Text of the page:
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LAKERS FYI

Derek Fisher makes the most of open shots

When other players are guarded, the veteran point guard has connected recently.

February 25, 2009|Mike Bresnahan

OKLAHOMA CITY — Kobe Bryant rings up the stats that crawl across the cable-TV tickers all night long, Pau Gasol has been a triple-double threat lately, and Lamar Odom has been scoring and rebounding with abandon.

It doesn't leave much room in the box score for Derek Fisher, but he still manages to get in his points.

"I try to, man," he said, smiling.

Fisher has been on a late-game roll, adding a pair of jump shots Tuesday that helped the Lakers turn a wobbly lead into a 107-93 victory over Oklahoma City.

Bryant had 15 points in the fourth quarter alone, but Fisher hit from 22 feet and then from 19 feet under a minute later to turn a seven-point edge into a 100-89 lead with 2:44 to play.

"By that point in the game, Kobe and Pau and Lamar had killed them so much, that they had to leave somebody open," said Fisher, who finished with 12 points. "I've been the beneficiary of some good ball movement and those three guys have just been phenomenal, so somebody has to be open and it's been me a few times lately."

Last Friday, Fisher's three-pointer with 14.6 seconds left in regulation forced overtime against New Orleans, a game the Lakers eventually won.

He also made a three-pointer with 1:44 left to play Sunday against Minnesota, giving the Lakers a late boost in a game where they needed every point.

"It takes a true professional to not necessarily get touches all night long but then step up at a key moment and knock down a key shot," Bryant said. "That's tough to do."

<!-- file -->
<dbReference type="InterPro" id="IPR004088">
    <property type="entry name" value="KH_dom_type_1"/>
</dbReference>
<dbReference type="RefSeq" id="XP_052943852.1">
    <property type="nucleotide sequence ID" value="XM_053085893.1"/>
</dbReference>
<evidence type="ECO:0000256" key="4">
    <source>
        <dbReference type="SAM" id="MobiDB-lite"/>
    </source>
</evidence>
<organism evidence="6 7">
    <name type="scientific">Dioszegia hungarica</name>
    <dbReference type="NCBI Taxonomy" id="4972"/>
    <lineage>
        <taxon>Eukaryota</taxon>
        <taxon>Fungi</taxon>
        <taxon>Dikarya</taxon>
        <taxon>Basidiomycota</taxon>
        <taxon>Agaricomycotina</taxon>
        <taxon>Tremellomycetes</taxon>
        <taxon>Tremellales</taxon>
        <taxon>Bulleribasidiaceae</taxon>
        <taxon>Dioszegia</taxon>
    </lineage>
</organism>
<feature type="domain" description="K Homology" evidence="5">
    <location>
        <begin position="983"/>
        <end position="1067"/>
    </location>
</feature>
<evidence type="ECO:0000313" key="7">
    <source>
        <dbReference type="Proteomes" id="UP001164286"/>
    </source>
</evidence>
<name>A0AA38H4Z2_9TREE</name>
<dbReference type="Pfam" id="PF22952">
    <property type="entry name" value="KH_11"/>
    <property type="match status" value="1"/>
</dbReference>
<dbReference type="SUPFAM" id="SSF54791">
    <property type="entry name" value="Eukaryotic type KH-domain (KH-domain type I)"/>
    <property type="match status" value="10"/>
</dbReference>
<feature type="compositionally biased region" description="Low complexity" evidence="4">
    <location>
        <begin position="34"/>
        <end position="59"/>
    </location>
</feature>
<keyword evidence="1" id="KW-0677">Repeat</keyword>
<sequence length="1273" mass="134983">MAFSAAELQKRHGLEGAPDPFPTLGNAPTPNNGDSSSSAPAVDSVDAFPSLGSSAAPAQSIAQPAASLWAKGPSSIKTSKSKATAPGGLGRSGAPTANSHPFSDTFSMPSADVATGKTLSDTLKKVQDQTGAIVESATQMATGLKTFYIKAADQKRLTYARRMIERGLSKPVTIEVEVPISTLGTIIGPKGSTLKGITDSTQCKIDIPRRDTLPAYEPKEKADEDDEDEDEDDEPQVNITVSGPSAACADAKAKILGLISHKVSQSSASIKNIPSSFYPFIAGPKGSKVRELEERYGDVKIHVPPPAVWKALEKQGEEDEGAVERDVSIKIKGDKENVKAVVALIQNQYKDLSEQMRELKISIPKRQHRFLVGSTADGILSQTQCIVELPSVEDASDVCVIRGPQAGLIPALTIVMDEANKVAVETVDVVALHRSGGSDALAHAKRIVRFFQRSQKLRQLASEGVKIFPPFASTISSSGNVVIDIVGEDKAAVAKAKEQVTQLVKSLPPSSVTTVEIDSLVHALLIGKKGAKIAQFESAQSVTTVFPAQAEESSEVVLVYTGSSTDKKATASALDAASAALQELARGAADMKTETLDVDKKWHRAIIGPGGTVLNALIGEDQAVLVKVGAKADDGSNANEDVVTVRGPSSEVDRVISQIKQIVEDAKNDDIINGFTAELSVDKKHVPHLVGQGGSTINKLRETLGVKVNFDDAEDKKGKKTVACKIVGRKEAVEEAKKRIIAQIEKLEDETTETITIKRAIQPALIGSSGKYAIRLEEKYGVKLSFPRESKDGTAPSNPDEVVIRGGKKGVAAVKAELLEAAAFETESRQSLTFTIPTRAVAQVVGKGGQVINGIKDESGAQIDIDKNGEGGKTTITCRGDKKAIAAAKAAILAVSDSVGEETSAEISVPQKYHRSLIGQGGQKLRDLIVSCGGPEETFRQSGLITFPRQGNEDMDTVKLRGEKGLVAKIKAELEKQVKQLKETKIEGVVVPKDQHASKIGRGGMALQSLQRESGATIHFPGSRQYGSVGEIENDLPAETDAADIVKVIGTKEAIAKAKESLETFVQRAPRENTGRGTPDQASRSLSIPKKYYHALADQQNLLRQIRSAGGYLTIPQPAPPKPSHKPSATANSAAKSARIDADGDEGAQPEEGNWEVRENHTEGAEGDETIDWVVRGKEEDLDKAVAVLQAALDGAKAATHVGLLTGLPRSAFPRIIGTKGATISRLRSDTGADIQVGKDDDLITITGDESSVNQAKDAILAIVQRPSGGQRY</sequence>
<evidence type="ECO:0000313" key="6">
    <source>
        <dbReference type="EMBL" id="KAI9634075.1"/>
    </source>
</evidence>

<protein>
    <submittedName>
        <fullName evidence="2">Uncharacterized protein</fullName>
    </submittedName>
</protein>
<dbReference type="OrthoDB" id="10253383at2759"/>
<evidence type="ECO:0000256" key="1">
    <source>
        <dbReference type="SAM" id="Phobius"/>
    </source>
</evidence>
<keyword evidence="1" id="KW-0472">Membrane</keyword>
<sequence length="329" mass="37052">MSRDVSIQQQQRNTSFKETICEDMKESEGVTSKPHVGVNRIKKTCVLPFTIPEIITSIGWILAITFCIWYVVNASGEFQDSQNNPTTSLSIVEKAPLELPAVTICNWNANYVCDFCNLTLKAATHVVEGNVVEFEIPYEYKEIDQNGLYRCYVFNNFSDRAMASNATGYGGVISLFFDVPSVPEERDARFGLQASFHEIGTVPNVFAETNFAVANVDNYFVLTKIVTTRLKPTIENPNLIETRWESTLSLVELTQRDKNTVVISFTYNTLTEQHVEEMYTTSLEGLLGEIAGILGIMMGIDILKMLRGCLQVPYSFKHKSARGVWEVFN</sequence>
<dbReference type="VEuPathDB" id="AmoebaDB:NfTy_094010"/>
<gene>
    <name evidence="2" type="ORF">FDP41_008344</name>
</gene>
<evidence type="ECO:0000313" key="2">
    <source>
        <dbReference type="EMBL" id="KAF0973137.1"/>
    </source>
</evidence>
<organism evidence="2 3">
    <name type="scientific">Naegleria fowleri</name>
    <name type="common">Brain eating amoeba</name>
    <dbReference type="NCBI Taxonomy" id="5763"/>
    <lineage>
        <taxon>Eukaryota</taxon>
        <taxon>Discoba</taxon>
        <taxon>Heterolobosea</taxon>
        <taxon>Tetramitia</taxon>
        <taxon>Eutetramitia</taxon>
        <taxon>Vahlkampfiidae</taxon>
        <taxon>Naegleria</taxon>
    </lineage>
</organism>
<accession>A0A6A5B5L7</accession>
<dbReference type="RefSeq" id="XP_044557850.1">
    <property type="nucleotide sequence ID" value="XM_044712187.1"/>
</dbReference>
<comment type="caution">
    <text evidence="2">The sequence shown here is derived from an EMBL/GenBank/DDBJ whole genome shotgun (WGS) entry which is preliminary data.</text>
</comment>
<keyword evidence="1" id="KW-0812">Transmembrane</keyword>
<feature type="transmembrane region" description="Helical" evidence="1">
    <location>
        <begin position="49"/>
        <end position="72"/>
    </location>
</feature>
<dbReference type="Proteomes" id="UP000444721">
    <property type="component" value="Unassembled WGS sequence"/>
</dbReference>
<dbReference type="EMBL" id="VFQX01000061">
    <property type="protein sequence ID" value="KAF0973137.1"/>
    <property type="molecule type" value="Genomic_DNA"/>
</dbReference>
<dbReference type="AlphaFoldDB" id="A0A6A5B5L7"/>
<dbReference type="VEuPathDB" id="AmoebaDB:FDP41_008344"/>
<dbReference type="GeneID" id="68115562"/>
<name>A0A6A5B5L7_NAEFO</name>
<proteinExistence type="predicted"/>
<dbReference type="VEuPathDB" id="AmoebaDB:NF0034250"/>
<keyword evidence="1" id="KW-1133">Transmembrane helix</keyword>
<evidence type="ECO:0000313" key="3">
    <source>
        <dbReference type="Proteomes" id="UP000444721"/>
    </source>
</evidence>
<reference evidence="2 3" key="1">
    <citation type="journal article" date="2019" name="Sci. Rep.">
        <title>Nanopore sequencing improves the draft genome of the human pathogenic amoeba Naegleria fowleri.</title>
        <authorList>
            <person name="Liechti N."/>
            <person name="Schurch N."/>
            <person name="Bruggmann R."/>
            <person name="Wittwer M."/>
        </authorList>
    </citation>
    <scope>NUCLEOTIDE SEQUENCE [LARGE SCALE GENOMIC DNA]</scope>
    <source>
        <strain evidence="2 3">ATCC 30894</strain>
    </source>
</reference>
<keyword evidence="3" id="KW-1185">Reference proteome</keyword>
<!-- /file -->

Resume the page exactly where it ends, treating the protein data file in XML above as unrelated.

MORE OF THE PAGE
Best record?

The Lakers (47-10) want to own the best record in the league to secure home-court advantage throughout the playoffs.

There's also that other motivating factor: cash.

Players on the team with the top record will receive about $50,000 each from the league as part of the NBA's annual playoff pool.

"There's some money sitting on the table, and these guys are always good for that," Lakers Coach Phil Jackson said wryly.

Boston is 46-12 and Cleveland is 44-11.

Not the Clippers

Jackson was asked by an Oklahoma City reporter if the young, athletic Thunder reminded him of a team he used to coach.

"I'm not going to say the Bulls because I'm not going to compare them to that," Jackson said. "But what I don't want to see them remind me of is the Clippers, who have a lot of draft picks over the years and then you get all these young kids together and they can't function together."

One of the young members of the Thunder is rookie point guard Russell Westbrook, the fourth pick in the 2008 draft after his sophomore season at UCLA.

"He looks like an exceptionally gifted athlete," Jackson said. "His shooting has been something that people have said in the past he still has to work on. Obviously, that takes time, but with his speed, quickness, defensive abilities, he should be a really good player."

Westbrook didn't shoot too well against the Lakers, making only five of 13 shots on the way to 14 points.

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mike.bresnahan@latimes.com

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